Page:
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Guide To Faceapp's Privacy Concerns: What You Should & Shouldn't Be Worried About

Should you be concerned about giving this app your photos? It is complicated.

The AI-powered, Face changing app that is having its moment in the sun, FaceApp, has also come under fire. You have probably seen DJs, friends and more all make themselves look older as it they are trying to get the perfect mix. Many on the web have raised privacy concerns, some warranted and some not, over giving away your photos to some company. Consider the following before you make yourself or someone else look old.

1. It Is Russian:

Now this plays into the current geopolitical climate and the fear that an brutal, authoritarian regime like the Putin-led government will somehow gain access to your photos and use it for nefarious purposes. Founder Yaroslav Goncharov told TechCrunch that shouldn’t be a concern. “Even though the core R&D team is located in Russia, the user data is not transferred to Russia.” Their privacy terms leave things a little more vague and open to that changing in the future. “Your information collected through the Service may be stored and processed in the United States or any other country in which FaceApp, its Affiliates or Service Providers maintain facilities.” If an affiliate happens to be Russian or even Chinese, then that changes. 

That being said, if the Russian government demands to see your data in here, the company may be hard pressed to stop them.

2. It Downloads All Your Photo Gallery:

This came from one Tweet from someone who claimed this was happened. Further analysis by others shows this isn’t the case, unless you allow it. The company also denies this. “FaceApp performs most of the photo processing in the cloud. We only upload a photo selected by a user for editing,” explains Goncharov. “We never transfer any other images from the phone to the cloud."

3. Lose Rights To Photo You Send Forever:

Yes, you do. They own that photo for commercial purposes forever. As per their terms and conditions, “You grant FaceApp a perpetual, irrevocable, nonexclusive, royalty-free, worldwide, fully-paid, transferable sub-licensable license to use, reproduce, modify, adapt, publish, translate, create derivative works from, distribute, publicly perform and display your User Content and any name, username or likeness provided in connection with your User Content in all media formats and channels now known or later developed, without compensation to you.”

FaceApp allows you to upload a photo of anyone, so even if you don’t consent to having your photo on given to FaceApp, somebody else may do it anyway. If you are semi-famous, assume this has already happened.

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Facebook uses facial recognition to identify you in photos and most phone companies use it to scan your photos to help sort them for you.

4. Purposefully Vague Privacy Terms:

That is every tech company who wants to scale up quickly, get more investing, more users and not be sued by all of them. The terms give them and their affiliates rights to your photos and they may anonymize your information before it is disseminated. According to Goncharov, they “don’t sell or share any user data with any third parties.”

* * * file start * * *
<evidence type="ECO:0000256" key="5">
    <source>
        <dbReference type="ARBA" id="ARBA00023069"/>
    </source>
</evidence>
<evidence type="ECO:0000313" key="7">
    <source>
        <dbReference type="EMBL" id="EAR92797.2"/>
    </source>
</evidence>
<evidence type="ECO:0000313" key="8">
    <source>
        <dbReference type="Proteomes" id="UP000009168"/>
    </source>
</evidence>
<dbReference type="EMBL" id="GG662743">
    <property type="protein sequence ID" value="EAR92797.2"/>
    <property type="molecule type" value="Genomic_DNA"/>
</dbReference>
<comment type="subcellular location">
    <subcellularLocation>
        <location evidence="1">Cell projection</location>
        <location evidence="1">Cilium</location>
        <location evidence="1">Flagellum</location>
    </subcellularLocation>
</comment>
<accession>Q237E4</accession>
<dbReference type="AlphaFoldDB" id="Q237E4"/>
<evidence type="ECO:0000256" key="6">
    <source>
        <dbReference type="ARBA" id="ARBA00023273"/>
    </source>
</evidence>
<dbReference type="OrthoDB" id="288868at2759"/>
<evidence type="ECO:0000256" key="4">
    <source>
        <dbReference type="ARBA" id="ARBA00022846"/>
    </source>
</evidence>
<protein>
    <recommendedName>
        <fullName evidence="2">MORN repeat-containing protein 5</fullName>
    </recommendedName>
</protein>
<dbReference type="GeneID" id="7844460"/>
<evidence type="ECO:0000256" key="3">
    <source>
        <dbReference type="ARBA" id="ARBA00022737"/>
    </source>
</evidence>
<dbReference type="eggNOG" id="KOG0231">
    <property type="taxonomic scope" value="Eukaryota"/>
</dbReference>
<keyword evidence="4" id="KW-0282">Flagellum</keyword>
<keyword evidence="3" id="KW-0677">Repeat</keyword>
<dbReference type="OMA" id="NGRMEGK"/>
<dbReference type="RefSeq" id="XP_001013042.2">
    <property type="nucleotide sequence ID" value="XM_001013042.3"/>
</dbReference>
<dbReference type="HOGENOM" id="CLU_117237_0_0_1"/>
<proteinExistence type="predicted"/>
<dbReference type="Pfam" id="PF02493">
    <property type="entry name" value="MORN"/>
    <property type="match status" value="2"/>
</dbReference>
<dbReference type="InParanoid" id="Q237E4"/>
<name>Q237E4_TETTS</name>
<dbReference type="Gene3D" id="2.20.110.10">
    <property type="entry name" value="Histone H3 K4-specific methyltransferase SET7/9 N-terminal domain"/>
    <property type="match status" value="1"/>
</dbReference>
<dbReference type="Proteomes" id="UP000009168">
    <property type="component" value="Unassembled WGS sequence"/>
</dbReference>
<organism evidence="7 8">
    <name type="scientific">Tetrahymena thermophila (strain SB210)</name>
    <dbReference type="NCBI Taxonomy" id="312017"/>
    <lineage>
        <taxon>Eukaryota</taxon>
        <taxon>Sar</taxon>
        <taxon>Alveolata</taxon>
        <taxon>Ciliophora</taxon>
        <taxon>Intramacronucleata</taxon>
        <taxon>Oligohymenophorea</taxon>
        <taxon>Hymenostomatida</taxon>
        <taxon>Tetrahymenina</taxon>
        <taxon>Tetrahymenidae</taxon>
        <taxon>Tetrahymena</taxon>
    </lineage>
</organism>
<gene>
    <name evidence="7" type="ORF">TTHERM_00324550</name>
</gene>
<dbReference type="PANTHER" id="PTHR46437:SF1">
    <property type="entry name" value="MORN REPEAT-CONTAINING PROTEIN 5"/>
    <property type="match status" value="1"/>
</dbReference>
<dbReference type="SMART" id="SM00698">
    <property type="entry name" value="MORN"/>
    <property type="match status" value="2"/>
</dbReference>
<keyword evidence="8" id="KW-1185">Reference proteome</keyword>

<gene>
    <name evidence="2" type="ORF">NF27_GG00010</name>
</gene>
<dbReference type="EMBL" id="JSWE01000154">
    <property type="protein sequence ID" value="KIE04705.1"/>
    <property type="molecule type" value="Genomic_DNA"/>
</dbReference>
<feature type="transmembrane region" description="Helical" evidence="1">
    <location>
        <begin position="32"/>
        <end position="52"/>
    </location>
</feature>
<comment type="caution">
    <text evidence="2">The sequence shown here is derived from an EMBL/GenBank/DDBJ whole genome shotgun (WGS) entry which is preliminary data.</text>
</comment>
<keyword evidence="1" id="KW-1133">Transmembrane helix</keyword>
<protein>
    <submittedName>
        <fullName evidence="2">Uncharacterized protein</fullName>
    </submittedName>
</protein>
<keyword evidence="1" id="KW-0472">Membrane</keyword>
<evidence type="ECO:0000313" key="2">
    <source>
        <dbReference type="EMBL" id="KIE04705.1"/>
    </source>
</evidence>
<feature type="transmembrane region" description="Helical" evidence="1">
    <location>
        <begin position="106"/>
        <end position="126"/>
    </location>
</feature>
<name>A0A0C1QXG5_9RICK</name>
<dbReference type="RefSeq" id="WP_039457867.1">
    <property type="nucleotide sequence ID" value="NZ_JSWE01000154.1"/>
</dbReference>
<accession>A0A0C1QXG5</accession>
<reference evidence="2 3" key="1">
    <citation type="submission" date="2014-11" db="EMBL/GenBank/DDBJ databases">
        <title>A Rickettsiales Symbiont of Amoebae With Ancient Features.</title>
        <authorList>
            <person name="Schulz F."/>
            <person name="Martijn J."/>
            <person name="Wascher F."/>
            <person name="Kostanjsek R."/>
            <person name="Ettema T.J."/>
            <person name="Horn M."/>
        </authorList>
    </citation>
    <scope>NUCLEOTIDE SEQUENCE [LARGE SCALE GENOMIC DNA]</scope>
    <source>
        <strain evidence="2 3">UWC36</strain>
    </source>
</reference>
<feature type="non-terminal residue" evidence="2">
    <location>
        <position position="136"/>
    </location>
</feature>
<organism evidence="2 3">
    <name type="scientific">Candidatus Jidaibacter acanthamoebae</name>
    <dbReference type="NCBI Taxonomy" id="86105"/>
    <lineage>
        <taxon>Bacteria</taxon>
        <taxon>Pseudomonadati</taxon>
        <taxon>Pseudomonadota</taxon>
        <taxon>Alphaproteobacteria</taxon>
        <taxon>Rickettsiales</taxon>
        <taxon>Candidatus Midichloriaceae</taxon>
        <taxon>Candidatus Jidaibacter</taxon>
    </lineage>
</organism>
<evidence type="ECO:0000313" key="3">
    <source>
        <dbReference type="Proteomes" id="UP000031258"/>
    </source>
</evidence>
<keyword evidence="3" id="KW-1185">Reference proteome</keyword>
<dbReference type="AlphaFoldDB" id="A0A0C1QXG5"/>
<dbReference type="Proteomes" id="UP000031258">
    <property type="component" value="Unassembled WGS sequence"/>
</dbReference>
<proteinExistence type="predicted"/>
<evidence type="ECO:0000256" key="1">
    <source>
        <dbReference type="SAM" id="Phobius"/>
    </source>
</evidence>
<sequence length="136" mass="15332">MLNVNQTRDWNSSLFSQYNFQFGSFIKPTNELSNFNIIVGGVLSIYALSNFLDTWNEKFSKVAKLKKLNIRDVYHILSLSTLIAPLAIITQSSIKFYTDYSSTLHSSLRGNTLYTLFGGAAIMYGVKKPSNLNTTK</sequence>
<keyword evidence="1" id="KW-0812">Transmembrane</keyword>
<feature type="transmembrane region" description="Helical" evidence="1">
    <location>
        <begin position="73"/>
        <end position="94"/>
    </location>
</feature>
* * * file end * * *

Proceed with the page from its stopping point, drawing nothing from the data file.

The privacy policy is a little more mixed in that regard. “We may share User Content and your information (including but not limited to, information from cookies, log files, device identifiers, location data, and usage data) with businesses that are legally part of the same group of companies that FaceApp is part of, or that become part of that group (“Affiliates”). Affiliates may use this information to help provide, understand, and improve the Service (including by providing analytics) and Affiliates’ own services (including by providing you with better and more relevant experiences). But these Affiliates will honor the choices you make about who can see your photos.”

Also in the terms, if the company is sold (which often happens in tech), that new company will have access to everything in Faceapp.

“If we sell or otherwise transfer part or the whole of FaceApp or our assets to another organization….your information such as User Content and any other information collected through the Service may be among the items sold or transferred. You will continue to own your User Content. The buyer or transferee will have to honor the commitments we have made in this Privacy Policy.”

That makes it seem like a security company can’t buy this and create a facial recognition database without your knowledge, but that isn’t totally clear. They have to honor the current privacy agreement, but in the terms they write, "by using the Services, you agree that the User Content may be used for commercial purposes." This is meant to be primarily for advertising, but it could open different pathways.

5. It Is Going To Build A Database For Facial Recognition:

There is no evidence this is being done now. Most users don’t login to an account according to Goncharov, so many identifying points of data aren’t there with a photo. As previously mentioned, this likely isn’t being done now and they do claim to delete your photo when requested, but we have seen that dance before. If somebody buys the company, then this may be possible.

The app went viral in 2017 for making your selfies look a little nicer. Now it is back. It probably isn’t doing anything nefarious now, but it could happen in the future. We upload thousands of photos to Facebook and Instagram without a thought and those two companies have helped fuel genocides and mass murder. FaceApp is here to change your Face now, but we will see what it does in the future.

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